“Secrets of molecular gastronomy” experiment

Ноw to make sweet caviar

Do you think that chem­istry and food are in­com­pat­i­ble? This amaz­ing ex­per­i­ment will show you how to make an orig­i­nal dessert of molec­u­lar gas­tron­o­my!

Reagents and equip­ment:

  • cal­ci­um lac­tate (5g in 1 liter of wa­ter);
  • sodi­um al­gi­nate (1 g in 300 ml of wa­ter);
  • wa­ter;
  • ap­ple juice (200 ml);
  • blender;
  • glass­es;
  • sal­ad bowl;
  • la­dle;
  • skim­mer;
  • sy­ringe;
  • sauce boat with spout;
  • food col­or­ing.

Step-by-step in­struc­tions

Pour 200 ml of juice into the sal­ad bowl, then add 300 ml of the sodi­um al­gi­nate so­lu­tion. Mix well (you can use a blender).

Pour the so­lu­tion into the glass­es and add dif­fer­ent food col­or­ings, to make the “caviar” bright­ly col­ored.

While the col­ored so­lu­tions stand, pre­pare the sec­ond com­po­nent of our recipe. Sprin­kle 5 g of cal­ci­um lac­tate into the sal­ad bowl and dis­solve it with a blender in 1 liter of luke­warm wa­ter.

Then add the col­ored so­lu­tions of ap­ple juice with sodi­um al­gi­nate to the cal­ci­um lac­tate so­lu­tion us­ing the sy­ringe. Lit­tle balls are formed that re­sem­ble caviar!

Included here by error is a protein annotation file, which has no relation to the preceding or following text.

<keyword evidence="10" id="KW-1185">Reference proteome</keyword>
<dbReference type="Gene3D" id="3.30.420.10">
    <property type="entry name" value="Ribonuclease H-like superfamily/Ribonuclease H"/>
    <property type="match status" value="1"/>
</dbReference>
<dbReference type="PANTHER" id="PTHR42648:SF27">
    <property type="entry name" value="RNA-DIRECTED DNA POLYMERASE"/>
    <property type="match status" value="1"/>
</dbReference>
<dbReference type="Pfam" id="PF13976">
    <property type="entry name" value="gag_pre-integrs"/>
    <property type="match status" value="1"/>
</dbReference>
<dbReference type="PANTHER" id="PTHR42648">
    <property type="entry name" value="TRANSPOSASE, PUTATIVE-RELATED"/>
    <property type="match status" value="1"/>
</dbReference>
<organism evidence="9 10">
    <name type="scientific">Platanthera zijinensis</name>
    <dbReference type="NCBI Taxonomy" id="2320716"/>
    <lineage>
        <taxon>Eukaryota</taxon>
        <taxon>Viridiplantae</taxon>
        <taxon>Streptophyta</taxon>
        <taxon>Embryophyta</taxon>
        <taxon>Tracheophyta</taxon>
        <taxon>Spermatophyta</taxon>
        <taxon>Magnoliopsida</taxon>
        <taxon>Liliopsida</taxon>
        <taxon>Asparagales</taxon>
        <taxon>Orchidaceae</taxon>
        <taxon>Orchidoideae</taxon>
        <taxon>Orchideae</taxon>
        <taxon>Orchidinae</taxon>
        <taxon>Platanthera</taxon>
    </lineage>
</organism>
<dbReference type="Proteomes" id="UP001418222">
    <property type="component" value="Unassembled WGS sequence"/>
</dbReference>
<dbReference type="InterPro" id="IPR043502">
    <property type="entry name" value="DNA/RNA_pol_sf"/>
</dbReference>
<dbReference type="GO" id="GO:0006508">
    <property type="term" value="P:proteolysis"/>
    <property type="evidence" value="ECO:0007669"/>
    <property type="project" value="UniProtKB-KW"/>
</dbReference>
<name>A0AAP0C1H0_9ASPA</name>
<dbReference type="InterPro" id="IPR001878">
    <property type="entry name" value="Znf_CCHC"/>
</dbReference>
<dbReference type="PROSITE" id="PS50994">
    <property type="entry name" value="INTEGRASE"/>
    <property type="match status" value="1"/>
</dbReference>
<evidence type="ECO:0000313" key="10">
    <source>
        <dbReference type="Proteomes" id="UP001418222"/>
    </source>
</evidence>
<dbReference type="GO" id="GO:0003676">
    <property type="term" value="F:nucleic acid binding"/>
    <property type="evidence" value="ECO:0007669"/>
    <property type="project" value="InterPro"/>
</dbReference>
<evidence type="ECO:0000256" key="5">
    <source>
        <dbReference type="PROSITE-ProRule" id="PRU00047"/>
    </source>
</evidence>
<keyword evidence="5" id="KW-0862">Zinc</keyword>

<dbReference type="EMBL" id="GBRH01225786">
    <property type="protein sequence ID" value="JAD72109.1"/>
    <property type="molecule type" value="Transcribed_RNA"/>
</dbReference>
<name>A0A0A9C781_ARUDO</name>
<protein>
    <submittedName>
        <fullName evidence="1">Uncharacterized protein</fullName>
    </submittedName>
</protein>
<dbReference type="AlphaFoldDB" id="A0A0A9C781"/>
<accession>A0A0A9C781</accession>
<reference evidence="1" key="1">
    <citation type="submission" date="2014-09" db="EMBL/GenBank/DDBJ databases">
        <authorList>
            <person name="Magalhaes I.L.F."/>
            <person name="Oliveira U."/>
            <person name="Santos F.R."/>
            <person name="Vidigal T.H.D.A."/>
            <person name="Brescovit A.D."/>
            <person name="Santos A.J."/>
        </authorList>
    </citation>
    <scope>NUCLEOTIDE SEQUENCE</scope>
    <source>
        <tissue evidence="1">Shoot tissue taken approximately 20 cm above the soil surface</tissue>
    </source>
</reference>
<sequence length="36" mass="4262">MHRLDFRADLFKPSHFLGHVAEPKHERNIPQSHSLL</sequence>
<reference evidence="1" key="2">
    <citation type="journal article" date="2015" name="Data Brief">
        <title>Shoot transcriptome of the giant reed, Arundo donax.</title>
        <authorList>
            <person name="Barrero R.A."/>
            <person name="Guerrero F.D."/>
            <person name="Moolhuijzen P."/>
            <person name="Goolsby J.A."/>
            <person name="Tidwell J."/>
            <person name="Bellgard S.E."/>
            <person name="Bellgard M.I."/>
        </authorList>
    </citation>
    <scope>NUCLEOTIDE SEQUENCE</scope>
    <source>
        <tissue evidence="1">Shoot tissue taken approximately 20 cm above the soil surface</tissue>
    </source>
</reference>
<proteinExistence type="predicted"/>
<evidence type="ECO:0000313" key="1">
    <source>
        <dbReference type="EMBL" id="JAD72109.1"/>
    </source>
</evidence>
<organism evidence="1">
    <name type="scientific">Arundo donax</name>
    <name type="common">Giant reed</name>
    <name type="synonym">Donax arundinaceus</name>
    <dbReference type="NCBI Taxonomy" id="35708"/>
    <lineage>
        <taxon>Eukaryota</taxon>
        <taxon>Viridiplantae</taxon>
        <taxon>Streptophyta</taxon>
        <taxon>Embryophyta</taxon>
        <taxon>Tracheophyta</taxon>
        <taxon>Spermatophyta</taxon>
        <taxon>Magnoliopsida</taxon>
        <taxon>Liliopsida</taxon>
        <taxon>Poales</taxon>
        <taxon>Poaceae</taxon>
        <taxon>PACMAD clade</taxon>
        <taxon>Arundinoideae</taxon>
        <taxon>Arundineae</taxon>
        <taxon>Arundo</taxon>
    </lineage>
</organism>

The “caviar” must be rinsed in pure wa­ter — the most con­ve­nient way is with a skim­ming spoon. It’s im­por­tant that as lit­tle wa­ter as pos­si­ble stay on the balls - oth­er­wise they will wash away the col­or­ing, and the “caviar” will lose its col­or.

Pro­cess­es de­scrip­tion

Cal­ci­um lac­tate and sodi­um al­gi­nate are safe food ad­di­tives that are used in molec­u­lar gas­tron­o­my. The ex­per­i­ment in­volves dis­solv­ing sodi­um al­gi­nate in a puree or in liq­uid prod­ucts. When cal­ci­um lac­tate and sodi­um al­gi­nate re­act, a gelati­nous film of sodi­um al­gi­nate forms, while the in­side of the ball re­mains liq­uid.

Safe­ty pre­cau­tions

Don’t overindulge in molec­u­lar gas­tron­o­my - have a bal­anced diet :)